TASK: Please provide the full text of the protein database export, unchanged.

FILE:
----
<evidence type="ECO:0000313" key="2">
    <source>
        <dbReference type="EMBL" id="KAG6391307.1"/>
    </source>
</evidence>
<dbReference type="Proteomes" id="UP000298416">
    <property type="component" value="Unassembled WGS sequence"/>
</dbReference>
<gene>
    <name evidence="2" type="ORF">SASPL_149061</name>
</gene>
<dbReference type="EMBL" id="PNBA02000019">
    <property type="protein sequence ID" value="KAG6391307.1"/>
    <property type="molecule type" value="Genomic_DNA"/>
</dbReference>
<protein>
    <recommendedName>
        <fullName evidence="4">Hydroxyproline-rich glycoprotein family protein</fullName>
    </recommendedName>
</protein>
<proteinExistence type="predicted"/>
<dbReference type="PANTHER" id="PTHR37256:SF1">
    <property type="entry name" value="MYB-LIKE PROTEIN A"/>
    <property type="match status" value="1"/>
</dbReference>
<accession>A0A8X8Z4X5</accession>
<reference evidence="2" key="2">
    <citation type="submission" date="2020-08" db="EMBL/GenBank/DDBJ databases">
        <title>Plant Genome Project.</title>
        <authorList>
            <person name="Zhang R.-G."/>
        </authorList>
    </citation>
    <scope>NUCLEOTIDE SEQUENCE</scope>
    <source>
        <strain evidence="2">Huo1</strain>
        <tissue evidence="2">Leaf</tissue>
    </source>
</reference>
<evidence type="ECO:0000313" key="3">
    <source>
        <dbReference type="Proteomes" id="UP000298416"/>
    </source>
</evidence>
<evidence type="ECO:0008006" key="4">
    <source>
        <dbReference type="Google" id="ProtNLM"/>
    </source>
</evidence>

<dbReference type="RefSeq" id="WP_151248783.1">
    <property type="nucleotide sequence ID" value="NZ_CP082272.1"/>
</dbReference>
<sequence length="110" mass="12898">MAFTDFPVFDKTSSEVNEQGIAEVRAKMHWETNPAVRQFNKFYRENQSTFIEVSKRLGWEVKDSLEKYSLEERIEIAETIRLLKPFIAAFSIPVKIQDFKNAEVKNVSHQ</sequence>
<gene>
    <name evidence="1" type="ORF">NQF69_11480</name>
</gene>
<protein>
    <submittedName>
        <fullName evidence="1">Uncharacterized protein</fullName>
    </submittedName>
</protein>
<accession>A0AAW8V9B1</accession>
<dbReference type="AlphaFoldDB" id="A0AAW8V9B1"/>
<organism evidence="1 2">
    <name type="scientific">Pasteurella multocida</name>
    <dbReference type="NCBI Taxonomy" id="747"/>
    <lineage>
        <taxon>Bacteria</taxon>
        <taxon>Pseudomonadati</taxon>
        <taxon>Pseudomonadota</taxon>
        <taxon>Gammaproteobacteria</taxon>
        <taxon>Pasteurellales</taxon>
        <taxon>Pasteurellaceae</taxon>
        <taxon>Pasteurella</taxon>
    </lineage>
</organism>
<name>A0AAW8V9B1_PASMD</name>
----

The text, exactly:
<evidence type="ECO:0000313" key="2">
    <source>
        <dbReference type="EMBL" id="KAG6391307.1"/>
    </source>
</evidence>
<dbReference type="Proteomes" id="UP000298416">
    <property type="component" value="Unassembled WGS sequence"/>
</dbReference>
<gene>
    <name evidence="2" type="ORF">SASPL_149061</name>
</gene>
<dbReference type="EMBL" id="PNBA02000019">
    <property type="protein sequence ID" value="KAG6391307.1"/>
    <property type="molecule type" value="Genomic_DNA"/>
</dbReference>
<protein>
    <recommendedName>
        <fullName evidence="4">Hydroxyproline-rich glycoprotein family protein</fullName>
    </recommendedName>
</protein>
<proteinExistence type="predicted"/>
<dbReference type="PANTHER" id="PTHR37256:SF1">
    <property type="entry name" value="MYB-LIKE PROTEIN A"/>
    <property type="match status" value="1"/>
</dbReference>
<accession>A0A8X8Z4X5</accession>
<reference evidence="2" key="2">
    <citation type="submission" date="2020-08" db="EMBL/GenBank/DDBJ databases">
        <title>Plant Genome Project.</title>
        <authorList>
            <person name="Zhang R.-G."/>
        </authorList>
    </citation>
    <scope>NUCLEOTIDE SEQUENCE</scope>
    <source>
        <strain evidence="2">Huo1</strain>
        <tissue evidence="2">Leaf</tissue>
    </source>
</reference>
<evidence type="ECO:0000313" key="3">
    <source>
        <dbReference type="Proteomes" id="UP000298416"/>
    </source>
</evidence>
<evidence type="ECO:0008006" key="4">
    <source>
        <dbReference type="Google" id="ProtNLM"/>
    </source>
</evidence>

<dbReference type="RefSeq" id="WP_151248783.1">
    <property type="nucleotide sequence ID" value="NZ_CP082272.1"/>
</dbReference>
<sequence length="110" mass="12898">MAFTDFPVFDKTSSEVNEQGIAEVRAKMHWETNPAVRQFNKFYRENQSTFIEVSKRLGWEVKDSLEKYSLEERIEIAETIRLLKPFIAAFSIPVKIQDFKNAEVKNVSHQ</sequence>
<gene>
    <name evidence="1" type="ORF">NQF69_11480</name>
</gene>
<protein>
    <submittedName>
        <fullName evidence="1">Uncharacterized protein</fullName>
    </submittedName>
</protein>
<accession>A0AAW8V9B1</accession>
<dbReference type="AlphaFoldDB" id="A0AAW8V9B1"/>
<organism evidence="1 2">
    <name type="scientific">Pasteurella multocida</name>
    <dbReference type="NCBI Taxonomy" id="747"/>
    <lineage>
        <taxon>Bacteria</taxon>
        <taxon>Pseudomonadati</taxon>
        <taxon>Pseudomonadota</taxon>
        <taxon>Gammaproteobacteria</taxon>
        <taxon>Pasteurellales</taxon>
        <taxon>Pasteurellaceae</taxon>
        <taxon>Pasteurella</taxon>
    </lineage>
</organism>
<name>A0AAW8V9B1_PASMD</name>